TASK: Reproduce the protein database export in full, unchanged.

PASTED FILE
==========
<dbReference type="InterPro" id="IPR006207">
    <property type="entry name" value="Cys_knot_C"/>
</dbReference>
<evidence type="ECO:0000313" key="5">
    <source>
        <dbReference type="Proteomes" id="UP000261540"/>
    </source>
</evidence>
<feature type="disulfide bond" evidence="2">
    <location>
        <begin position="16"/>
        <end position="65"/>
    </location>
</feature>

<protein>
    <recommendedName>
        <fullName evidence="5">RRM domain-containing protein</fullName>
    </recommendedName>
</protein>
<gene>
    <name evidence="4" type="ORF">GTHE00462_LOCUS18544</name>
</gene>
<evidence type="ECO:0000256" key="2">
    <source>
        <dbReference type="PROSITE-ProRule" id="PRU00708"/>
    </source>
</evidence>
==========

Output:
<dbReference type="InterPro" id="IPR006207">
    <property type="entry name" value="Cys_knot_C"/>
</dbReference>
<evidence type="ECO:0000313" key="5">
    <source>
        <dbReference type="Proteomes" id="UP000261540"/>
    </source>
</evidence>
<feature type="disulfide bond" evidence="2">
    <location>
        <begin position="16"/>
        <end position="65"/>
    </location>
</feature>

<protein>
    <recommendedName>
        <fullName evidence="5">RRM domain-containing protein</fullName>
    </recommendedName>
</protein>
<gene>
    <name evidence="4" type="ORF">GTHE00462_LOCUS18544</name>
</gene>
<evidence type="ECO:0000256" key="2">
    <source>
        <dbReference type="PROSITE-ProRule" id="PRU00708"/>
    </source>
</evidence>